Sales of beauty product grew by +8% between 2017-18 in Asia, compared to +4% for fast-moving consumer goods (FMCG) as a whole, finds Kantar in a recent report . According to the market research firm, the quest for health is one of the main key drivers behind this growth.
“Asian people believe health is almost twice as important to their happiness as having more money,” says Ashley Kang, Head of Beauty Sector at Kantar Worldpanel division. “They see what they put on their skin as a health supplement - and this has changed the products and benefits they desire. They are extremely knowledgeable too, so brands must be transparent in their communications. The wellness trend is also encouraging certain emerging formats to thrive.”
Derma-care is becoming mainstream
For instance, new sophisticated formats in skincare and makeup that provide derma-care properties are rising in popularity. Derma brands have reached almost 45% penetration in Korea, a massive influx from just over 25% in 2017. Their second highest reach is Taiwan at 40%, an increase from 37.6% in 2017.
Derma products can be used to treat specific skin issues, such as eczema or sensitive skin, or emerging issues such as pollution protection. “With consumer brands launching their own ranges, derma-care is increasingly more mainstream, when it was once a niche segment and a domain of brands with a heritage in pharmaceuticals. Developments in retail and distribution are helping to increase the footprint of these products outside drugstores,” explains Kantar.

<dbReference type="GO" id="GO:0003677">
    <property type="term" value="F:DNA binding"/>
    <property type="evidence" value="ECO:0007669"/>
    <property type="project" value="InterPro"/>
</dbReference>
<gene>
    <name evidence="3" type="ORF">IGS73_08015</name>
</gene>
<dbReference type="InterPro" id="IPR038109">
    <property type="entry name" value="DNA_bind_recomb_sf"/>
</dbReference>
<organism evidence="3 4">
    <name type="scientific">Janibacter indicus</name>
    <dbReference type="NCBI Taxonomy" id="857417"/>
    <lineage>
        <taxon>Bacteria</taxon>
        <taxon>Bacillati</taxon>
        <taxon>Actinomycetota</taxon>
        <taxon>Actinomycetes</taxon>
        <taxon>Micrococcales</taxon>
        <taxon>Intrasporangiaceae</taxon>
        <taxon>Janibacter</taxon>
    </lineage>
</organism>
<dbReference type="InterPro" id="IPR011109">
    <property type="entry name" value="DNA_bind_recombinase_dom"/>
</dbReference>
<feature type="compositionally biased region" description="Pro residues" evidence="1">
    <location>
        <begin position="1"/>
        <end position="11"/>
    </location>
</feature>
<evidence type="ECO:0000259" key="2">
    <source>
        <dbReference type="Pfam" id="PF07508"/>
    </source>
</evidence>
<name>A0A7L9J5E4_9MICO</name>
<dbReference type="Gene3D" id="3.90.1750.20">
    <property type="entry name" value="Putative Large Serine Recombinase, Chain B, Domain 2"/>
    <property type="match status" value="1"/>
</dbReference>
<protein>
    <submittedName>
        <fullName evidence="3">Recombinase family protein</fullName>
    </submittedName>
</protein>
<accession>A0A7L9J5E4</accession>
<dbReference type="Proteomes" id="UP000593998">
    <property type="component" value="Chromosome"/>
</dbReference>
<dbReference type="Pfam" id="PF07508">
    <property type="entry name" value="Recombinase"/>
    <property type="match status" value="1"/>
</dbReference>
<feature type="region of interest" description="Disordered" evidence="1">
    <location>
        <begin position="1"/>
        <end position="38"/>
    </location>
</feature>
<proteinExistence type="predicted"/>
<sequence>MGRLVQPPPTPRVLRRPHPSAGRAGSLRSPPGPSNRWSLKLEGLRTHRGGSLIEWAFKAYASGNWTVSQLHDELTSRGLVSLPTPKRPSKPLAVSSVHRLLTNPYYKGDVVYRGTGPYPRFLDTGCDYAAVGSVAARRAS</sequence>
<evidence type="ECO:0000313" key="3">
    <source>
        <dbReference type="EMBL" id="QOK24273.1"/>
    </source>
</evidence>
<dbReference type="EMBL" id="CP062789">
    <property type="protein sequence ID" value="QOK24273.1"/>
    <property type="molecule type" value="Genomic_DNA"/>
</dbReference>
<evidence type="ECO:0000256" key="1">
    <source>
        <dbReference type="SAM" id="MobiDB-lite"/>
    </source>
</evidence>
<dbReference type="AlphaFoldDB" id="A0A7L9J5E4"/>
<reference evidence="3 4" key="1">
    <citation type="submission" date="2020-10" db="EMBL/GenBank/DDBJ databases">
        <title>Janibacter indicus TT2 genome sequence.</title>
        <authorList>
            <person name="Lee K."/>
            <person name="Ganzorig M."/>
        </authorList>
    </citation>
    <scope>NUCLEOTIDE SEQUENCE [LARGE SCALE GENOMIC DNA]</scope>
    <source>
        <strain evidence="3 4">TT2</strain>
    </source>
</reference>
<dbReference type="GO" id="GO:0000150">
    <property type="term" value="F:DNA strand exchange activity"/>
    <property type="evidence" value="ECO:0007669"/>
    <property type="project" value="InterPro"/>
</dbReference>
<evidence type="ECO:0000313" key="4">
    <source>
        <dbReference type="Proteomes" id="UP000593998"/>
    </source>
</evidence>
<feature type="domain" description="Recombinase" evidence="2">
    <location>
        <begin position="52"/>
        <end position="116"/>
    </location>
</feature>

Natural glow is the most sought after look in Asia right now, says Kantar. This quest has helped drive sales of serums that promise intense hydration with the highest penetration rate in Korea (61%, rising from 58% in 2017). In China, penetration of serums has increased from 18% in 2017 to nearly 26% today.
In addition to hydrating serums, specific makeup products - including liquid foundation, BB creams, and primer/concealer - can help people achieve the right translucent effect. “All of them are soaring in popularity,” says Kantar.
Kantar predicts that makeup that provides skincare or medicinal benefits will be a key growth area for the future. Various crossover products have already emerged between the skincare and makeup segments, such as toner cream that brightens the skin. “Positioning these products closer to skincare can be an effective strategy in China, where there remains a perception that the pigments in makeup could be harmful,” adds the market research firm.
The number of men using skincare products is growing steadily across Asia, particularly in China, South Korea, and Thailand. They are buying in more categories as they add more steps to their beauty regime. However, most are still not buying products that have been created specifically for men. Products targeted at men contribute 10% of the total value sales for beauty in the region, but this segment is growing slower than unisex skincare brands.
“Men in their twenties are most likely to buy men-only skincare products, but as they get older they begin to use whatever products they find on the bathroom shelf,” explains Ashley Kang. “There is a substantial growth opportunity here for brands that can shift spend from unisex products to men-only variants, and prevent men from ’lapsing’ as they get older, particularly for products promising oil control, anti-aging, whitening, and sunscreen benefits.”
Eventually, Kantar points out the interest of Asian shoppers in customised products, which are rapidly gaining momentum in both skincare and makeup.